We spent the entire morning at the Edwin Warner Nature Center. Again. They love that place! I spend lots of time at the what we call, “the dirt playground” watching my kids playing in the dirt and mud. The hanging sign says, Nature Play so I guess that is the actual, official name. It is sort of like a playground with nature as the main attraction. They love making mud pies, dirt gardens, and dirt volcanoes there. I love seeing them pretend and have fun with “mother earth”!
Nature Play Provides Kids With The Opportunity To Imagine, Create, And Explore
I think that more than ever, nature play is being left out of childhood for many kids. They are spending less and less time outside and our yards are so manicured that they may not have as much space to truly engage in nature when they do go out.
That reminds me of a funny story from my own childhood. It was just me and my mom growing up so she brought me everywhere with her since there was no one to watch me. So one time, she brought me over to her voice lesson and I played in the yard while I was waiting for her. You wouldn’t think one nine year could get into so much mischief in such a short time, but don’t underestimate me! I lived in California at the time and our tiny rented yard was full of lava rocks. So when I discovered a grass filled yard, I decided to create some lovely dirt tunnels and fill them with water. The voice teacher’s husband was not happy. But I loved it!
Kids need an opportunity to play in nature. They need the freedom to explore nature and manipulate it. To imagine becoming self-sufficient, to build forts, and to role play. To plant imaginary gardens, and protect their mud hills from invaders! Nature play is good for creativity, independence, and self-confidence.
Playing in the Dirt and Making Mud Pies Allows Kids To Role Play and Express Themselves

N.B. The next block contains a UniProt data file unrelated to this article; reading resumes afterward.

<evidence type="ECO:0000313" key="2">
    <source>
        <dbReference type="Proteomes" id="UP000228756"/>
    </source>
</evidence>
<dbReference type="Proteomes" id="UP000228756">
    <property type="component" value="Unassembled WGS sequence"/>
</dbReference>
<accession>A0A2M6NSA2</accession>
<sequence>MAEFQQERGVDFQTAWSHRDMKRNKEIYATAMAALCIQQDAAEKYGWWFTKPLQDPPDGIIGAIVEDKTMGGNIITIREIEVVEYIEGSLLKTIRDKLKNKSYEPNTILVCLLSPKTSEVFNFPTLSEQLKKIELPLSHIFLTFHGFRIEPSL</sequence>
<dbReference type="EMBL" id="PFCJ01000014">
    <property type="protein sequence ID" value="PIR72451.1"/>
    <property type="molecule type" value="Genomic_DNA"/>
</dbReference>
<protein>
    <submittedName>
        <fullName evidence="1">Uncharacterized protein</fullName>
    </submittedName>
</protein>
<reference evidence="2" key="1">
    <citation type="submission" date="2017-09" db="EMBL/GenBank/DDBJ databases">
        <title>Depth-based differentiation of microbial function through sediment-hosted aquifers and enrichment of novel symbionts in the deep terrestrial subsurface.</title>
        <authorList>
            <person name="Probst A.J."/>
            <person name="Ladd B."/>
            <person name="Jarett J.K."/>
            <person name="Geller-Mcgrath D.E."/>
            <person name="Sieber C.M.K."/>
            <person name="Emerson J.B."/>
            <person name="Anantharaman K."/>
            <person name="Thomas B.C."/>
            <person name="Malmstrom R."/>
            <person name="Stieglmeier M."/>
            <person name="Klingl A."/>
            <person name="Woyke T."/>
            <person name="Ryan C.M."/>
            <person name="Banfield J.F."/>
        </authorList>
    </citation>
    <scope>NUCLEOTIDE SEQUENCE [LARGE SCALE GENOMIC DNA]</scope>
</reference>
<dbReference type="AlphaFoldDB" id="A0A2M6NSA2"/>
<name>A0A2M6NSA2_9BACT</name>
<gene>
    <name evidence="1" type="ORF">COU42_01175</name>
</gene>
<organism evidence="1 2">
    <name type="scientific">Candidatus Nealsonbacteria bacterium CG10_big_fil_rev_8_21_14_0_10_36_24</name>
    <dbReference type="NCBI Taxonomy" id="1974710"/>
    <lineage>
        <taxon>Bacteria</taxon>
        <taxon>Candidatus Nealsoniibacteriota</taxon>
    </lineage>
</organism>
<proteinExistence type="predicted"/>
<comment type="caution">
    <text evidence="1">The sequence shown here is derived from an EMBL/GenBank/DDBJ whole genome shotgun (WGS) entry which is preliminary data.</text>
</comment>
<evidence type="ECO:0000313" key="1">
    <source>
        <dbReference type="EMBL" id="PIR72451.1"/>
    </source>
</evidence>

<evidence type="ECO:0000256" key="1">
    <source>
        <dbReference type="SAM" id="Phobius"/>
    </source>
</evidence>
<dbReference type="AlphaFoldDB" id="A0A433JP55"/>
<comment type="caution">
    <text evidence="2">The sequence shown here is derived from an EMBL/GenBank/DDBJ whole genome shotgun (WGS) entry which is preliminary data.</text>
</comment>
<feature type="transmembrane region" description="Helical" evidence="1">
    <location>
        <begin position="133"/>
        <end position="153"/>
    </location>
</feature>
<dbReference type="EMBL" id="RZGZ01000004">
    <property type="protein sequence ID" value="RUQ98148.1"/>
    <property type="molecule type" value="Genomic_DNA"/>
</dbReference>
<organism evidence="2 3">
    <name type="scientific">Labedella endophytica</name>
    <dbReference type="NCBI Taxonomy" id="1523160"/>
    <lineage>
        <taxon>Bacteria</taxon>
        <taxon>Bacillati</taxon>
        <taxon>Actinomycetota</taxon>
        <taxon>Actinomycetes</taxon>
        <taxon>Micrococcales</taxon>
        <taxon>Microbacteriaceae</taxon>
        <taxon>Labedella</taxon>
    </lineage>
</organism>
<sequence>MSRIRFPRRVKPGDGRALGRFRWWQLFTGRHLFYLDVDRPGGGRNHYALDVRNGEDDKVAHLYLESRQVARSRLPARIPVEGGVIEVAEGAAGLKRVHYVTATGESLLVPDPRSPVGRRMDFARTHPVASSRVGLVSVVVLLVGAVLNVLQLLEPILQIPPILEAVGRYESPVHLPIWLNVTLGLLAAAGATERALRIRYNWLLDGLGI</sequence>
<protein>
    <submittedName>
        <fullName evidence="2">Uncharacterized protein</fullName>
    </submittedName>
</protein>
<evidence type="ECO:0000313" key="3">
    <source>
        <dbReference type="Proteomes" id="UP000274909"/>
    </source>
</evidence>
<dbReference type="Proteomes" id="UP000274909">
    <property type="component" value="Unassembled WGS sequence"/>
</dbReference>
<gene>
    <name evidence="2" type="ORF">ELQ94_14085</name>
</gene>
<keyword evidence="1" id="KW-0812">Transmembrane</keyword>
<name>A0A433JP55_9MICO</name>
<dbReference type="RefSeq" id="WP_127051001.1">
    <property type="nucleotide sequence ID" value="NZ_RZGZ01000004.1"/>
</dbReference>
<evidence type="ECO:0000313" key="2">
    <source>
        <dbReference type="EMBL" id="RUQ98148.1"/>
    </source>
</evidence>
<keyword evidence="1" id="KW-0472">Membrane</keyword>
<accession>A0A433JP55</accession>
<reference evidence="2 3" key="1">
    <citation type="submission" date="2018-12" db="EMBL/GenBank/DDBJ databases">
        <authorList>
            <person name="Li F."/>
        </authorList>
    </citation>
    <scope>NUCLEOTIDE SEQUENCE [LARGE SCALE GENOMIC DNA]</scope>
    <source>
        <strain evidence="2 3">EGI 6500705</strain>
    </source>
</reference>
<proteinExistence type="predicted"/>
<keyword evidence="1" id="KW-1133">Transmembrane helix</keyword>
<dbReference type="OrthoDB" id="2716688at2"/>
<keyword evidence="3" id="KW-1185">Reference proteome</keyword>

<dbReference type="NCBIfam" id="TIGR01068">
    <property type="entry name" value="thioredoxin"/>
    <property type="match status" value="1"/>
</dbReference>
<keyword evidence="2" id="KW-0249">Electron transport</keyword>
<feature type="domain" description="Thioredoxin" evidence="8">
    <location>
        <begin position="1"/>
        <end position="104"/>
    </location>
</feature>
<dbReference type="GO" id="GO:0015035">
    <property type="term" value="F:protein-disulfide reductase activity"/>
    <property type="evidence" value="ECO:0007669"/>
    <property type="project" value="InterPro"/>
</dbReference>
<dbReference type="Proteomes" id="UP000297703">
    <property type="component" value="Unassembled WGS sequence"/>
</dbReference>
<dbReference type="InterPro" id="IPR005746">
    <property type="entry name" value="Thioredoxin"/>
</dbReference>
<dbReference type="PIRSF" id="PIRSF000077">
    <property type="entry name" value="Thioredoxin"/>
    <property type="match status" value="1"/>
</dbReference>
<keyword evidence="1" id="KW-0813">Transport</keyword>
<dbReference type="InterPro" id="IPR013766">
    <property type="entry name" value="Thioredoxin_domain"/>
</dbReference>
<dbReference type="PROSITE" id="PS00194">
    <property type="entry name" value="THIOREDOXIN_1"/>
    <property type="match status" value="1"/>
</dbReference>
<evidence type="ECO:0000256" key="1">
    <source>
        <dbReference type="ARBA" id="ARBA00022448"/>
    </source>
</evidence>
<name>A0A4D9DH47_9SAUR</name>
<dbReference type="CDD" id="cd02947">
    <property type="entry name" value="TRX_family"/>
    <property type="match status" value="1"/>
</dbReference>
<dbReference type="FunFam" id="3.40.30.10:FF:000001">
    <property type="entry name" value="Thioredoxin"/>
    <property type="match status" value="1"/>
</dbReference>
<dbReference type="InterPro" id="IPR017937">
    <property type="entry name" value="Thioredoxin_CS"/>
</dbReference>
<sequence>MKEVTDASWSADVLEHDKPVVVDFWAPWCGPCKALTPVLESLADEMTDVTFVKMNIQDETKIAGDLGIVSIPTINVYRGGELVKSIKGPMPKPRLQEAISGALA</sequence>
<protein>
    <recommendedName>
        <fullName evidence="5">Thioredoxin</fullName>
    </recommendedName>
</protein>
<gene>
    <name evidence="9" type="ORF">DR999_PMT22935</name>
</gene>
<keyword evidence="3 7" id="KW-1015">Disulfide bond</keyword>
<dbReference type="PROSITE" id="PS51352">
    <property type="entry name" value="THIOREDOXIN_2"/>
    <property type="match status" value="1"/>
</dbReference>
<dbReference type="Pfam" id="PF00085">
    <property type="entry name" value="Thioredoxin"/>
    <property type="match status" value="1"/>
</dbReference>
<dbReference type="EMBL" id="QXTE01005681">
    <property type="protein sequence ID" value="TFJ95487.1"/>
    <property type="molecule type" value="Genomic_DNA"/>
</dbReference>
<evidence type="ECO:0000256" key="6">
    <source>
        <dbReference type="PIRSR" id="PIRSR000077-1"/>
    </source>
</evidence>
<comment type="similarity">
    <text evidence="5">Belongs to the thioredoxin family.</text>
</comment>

My kids love Nature Play, both as the natural play ground by Warner Park Nature Center, and as the chance for free play in a natural unrestricted setting. They plant imaginary gardens in the dirt bed. They make mud pies and serve them to me and I “eat” them with great relish! Additionally, they make clay pots and “sell” them to each other.
To it mildly, they get dirty! My daughter was into that right away but my son didn’t want to actually get dirt on himself for quite some time. He chose to use sticks or shovels or other tools and was upset if he got dirt on himself. That in itself was a learning experience for him and for me. Though I dreaded doing the laundry with so much dirt on it, I was also really proud of my daughter for digging right in and proud of my son for getting past his fear of getting dirty. I just bring an extra change of clothes with us so they can change before getting back in the car!
…parents are hurting their children by treating dirt as a four-letter word. Our extreme culture of cleanliness and fear of contact with everyday germs is interrupting children’s impulses to explore and experiment, and thwarting the human body’s natural means of protection” –Chicago Tribune
I am thankful that we have that great muddy resource for our kids nearby. It is so nice to have a spot where nature play is allowed and encouraged. Where there aren’t as many restrictions. If they want to make an amazing series of interconnecting dirt tunnels and sail imaginary boats, they don’t have to worry about getting into trouble for digging up the yard. So again, what a great resource to have!
Do you kids have a place where nature play is allowed and encouraged? Do your kids love playing in the dirt and mud? Are you down with mud pies?
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Nice read =) I say “Yes to Mud Pies!” Kids should spend more time gardening or playing with dirt and less time trapped inside the house. They will physically and emotionally benefit from exposure to dirt from boosting their immune system to enhancing their cognitive skills.